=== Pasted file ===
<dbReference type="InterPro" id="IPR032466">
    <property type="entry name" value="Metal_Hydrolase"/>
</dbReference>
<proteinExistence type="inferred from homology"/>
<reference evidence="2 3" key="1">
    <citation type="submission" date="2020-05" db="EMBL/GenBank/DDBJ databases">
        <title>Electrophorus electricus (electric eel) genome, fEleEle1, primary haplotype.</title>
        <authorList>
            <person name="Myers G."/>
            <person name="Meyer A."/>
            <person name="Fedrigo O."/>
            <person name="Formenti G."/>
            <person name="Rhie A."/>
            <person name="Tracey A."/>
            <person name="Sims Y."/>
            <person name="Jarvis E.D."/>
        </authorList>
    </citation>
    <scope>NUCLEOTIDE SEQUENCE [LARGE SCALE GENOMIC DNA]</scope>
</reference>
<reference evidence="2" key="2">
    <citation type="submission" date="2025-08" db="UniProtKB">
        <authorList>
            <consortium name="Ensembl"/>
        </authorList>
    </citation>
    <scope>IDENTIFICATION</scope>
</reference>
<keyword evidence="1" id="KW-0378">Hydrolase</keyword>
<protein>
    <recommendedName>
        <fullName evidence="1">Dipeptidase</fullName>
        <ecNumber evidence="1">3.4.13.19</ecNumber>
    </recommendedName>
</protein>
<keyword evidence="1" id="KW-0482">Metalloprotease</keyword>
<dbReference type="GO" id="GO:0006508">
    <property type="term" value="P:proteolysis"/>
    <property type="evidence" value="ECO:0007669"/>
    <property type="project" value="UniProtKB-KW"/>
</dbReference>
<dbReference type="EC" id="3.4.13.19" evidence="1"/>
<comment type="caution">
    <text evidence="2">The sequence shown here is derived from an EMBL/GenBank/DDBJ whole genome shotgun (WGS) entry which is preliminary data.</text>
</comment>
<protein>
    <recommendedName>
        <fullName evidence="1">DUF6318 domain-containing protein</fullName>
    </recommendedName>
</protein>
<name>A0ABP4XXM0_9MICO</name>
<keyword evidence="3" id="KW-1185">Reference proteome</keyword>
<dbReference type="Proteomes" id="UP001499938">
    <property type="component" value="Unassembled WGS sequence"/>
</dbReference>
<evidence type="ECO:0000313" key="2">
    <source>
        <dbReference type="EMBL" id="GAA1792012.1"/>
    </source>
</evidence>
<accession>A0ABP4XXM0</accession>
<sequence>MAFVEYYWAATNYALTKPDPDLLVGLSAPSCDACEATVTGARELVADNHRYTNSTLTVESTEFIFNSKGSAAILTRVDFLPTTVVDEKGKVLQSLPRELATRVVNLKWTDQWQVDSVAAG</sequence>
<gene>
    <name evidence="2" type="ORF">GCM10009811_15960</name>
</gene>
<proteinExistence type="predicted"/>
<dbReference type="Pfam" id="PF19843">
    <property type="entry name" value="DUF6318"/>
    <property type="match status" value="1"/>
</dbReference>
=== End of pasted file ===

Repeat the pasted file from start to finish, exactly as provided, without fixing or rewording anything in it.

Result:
<dbReference type="InterPro" id="IPR032466">
    <property type="entry name" value="Metal_Hydrolase"/>
</dbReference>
<proteinExistence type="inferred from homology"/>
<reference evidence="2 3" key="1">
    <citation type="submission" date="2020-05" db="EMBL/GenBank/DDBJ databases">
        <title>Electrophorus electricus (electric eel) genome, fEleEle1, primary haplotype.</title>
        <authorList>
            <person name="Myers G."/>
            <person name="Meyer A."/>
            <person name="Fedrigo O."/>
            <person name="Formenti G."/>
            <person name="Rhie A."/>
            <person name="Tracey A."/>
            <person name="Sims Y."/>
            <person name="Jarvis E.D."/>
        </authorList>
    </citation>
    <scope>NUCLEOTIDE SEQUENCE [LARGE SCALE GENOMIC DNA]</scope>
</reference>
<reference evidence="2" key="2">
    <citation type="submission" date="2025-08" db="UniProtKB">
        <authorList>
            <consortium name="Ensembl"/>
        </authorList>
    </citation>
    <scope>IDENTIFICATION</scope>
</reference>
<keyword evidence="1" id="KW-0378">Hydrolase</keyword>
<protein>
    <recommendedName>
        <fullName evidence="1">Dipeptidase</fullName>
        <ecNumber evidence="1">3.4.13.19</ecNumber>
    </recommendedName>
</protein>
<keyword evidence="1" id="KW-0482">Metalloprotease</keyword>
<dbReference type="GO" id="GO:0006508">
    <property type="term" value="P:proteolysis"/>
    <property type="evidence" value="ECO:0007669"/>
    <property type="project" value="UniProtKB-KW"/>
</dbReference>
<dbReference type="EC" id="3.4.13.19" evidence="1"/>
<comment type="caution">
    <text evidence="2">The sequence shown here is derived from an EMBL/GenBank/DDBJ whole genome shotgun (WGS) entry which is preliminary data.</text>
</comment>
<protein>
    <recommendedName>
        <fullName evidence="1">DUF6318 domain-containing protein</fullName>
    </recommendedName>
</protein>
<name>A0ABP4XXM0_9MICO</name>
<keyword evidence="3" id="KW-1185">Reference proteome</keyword>
<dbReference type="Proteomes" id="UP001499938">
    <property type="component" value="Unassembled WGS sequence"/>
</dbReference>
<evidence type="ECO:0000313" key="2">
    <source>
        <dbReference type="EMBL" id="GAA1792012.1"/>
    </source>
</evidence>
<accession>A0ABP4XXM0</accession>
<sequence>MAFVEYYWAATNYALTKPDPDLLVGLSAPSCDACEATVTGARELVADNHRYTNSTLTVESTEFIFNSKGSAAILTRVDFLPTTVVDEKGKVLQSLPRELATRVVNLKWTDQWQVDSVAAG</sequence>
<gene>
    <name evidence="2" type="ORF">GCM10009811_15960</name>
</gene>
<proteinExistence type="predicted"/>
<dbReference type="Pfam" id="PF19843">
    <property type="entry name" value="DUF6318"/>
    <property type="match status" value="1"/>
</dbReference>